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Transcript
Transport Through
Cell Boundaries
Every living cell exists in a liquid
environment that it needs to
survive.
In order to understand how
water and particles move
through the cell boundaries,
we have to understand
concentration.
The cytoplasm of a cell contains
a solution of many different
substances.
The substances dissolved in the
solution are called solutes.
Measuring concentration
The amount of solute in a solution
is called the concentration.
Concentration is the mass of the
solute in a given volume of solution.
Ex. If you dissolve 12 grams of salt in 3
liters of water the concentration is
12 g/3 L = 4g/L
Passive Transport
There are 3 ways in which
particles or water move through
the cell membrane which require
no energy:
-diffusion (particles)
-osmosis (water)
-facilitated diffusion (particles)
Diffusion
Diffusion: When particles move from
an area of higher concentration to an
area of lower concentration.
(See diagram on board.)
Particles that move freely by diffusion
are small non-polar molecules.
Diffusion
Requires no energy.
When the concentration of a solute is
the same throughout a system (inside
and outside the cell), the system has
reached equilibrium.
Osmosis
Osmosis is the passing of water through
a selectively permeable membrane.
Why does water do this? Again it all has
to do with concentration.
Osmosis
Water will tend to move across
membranes until equilibrium is reached
(when the concentration is the same on
both sides of the cell membrane). This
state is called isotonic (which means
same strength).
(See diagrams on board.)
A solution outside the cell that is more
concentrated than inside the cell is
called hypertonic to the cell.
A solution outside the cell that is less
concentrated than inside the cell is
called hypotonic to the cell.
When we are talking about a solution
that is hypertonic or hypotonic, we
always assume that the solution is
outside the cell.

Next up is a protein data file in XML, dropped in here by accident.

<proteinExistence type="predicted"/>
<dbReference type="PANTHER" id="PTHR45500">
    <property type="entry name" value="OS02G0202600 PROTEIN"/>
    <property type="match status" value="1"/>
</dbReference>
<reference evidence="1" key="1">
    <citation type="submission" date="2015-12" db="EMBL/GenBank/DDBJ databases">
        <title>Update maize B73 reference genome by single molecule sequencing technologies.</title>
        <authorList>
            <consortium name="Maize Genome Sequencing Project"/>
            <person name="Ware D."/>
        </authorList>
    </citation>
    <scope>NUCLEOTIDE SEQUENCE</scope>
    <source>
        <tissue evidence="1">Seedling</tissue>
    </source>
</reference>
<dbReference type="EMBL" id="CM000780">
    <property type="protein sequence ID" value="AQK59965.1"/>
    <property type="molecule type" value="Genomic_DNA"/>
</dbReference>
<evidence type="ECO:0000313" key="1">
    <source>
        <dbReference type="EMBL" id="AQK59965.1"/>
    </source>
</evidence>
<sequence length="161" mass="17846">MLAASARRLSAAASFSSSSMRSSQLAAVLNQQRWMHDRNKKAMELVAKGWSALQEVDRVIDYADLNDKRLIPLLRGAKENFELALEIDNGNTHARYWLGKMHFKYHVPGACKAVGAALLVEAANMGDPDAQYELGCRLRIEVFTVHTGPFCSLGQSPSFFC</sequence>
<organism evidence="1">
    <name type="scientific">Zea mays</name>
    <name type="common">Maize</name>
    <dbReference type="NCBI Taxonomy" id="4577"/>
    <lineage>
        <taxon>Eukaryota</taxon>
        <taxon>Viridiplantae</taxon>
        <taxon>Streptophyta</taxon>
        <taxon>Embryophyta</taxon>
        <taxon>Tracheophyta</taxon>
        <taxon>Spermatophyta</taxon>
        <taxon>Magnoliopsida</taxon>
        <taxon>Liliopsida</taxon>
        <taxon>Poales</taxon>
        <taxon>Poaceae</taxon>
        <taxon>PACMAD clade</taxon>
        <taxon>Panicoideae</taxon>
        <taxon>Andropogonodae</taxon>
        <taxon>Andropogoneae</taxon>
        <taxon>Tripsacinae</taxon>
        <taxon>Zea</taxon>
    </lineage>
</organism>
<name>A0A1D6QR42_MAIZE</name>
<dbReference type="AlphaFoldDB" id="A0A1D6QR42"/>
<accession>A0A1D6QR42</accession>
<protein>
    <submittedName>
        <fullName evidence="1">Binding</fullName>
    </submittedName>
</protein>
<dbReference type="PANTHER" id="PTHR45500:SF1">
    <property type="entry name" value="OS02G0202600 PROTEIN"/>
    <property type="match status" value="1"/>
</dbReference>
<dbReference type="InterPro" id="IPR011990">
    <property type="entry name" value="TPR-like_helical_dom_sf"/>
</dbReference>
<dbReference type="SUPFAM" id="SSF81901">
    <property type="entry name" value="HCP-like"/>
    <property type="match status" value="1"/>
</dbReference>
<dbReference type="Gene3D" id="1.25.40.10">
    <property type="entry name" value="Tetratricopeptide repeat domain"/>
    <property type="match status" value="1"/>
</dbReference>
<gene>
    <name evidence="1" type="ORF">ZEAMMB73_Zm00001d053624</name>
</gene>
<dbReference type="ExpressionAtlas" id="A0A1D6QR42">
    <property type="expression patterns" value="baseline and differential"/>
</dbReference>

Osmotic Pressure
Osmotic pressure is the force required
to oppose osmosis.
Facilitated Diffusion
There are hundreds of different
protein channels that allow
particular substances to diffuse
across cell membranes. This
diffusion through protein channels
in the membrane is called
facilitated diffusion.
• In passive transport, molecules are
said to move with the concentration
gradient.
Sometimes molecules
have to move against
their concentration
gradient? How?
By using energy.
Active Transport
• Requires energy (ATP)
• May move against the
concentration gradient
Active Transport
In three different
ways, by:
- protein carrier
- endocytosis
- phagocytosis
- pinocytosis
- exocytosis
Ions requiring active
transport:
• Calcium
• Potassium
• Sodium
ATP
Adenosine-5'-triphosphate is
a multifunctional
nucleotide used by the cell
as a co-enzyme.
Carrier Proteins
• Are embedded in the cell membrane
• One molecule at a time binds to a
carrier protein, is transported through
the cell membrane and is released on
the other side of the membrane.
Taking
material
into a cell
by the in
folding of a
membrane.
Endocytosis
2 Types of Endocytoses
• PhagocytosisSolid particles are
ingested into the
cell
• Pinocytosis –
liquids taken into
the cell.
Exocytosis
Moves materials
out of the cell
The
membrane of
the vacuole
fuses with the
cell
membrane,
forcing the
contents out
of the cell.
Crash Course: Transport and Cell Membranes
Endocytosis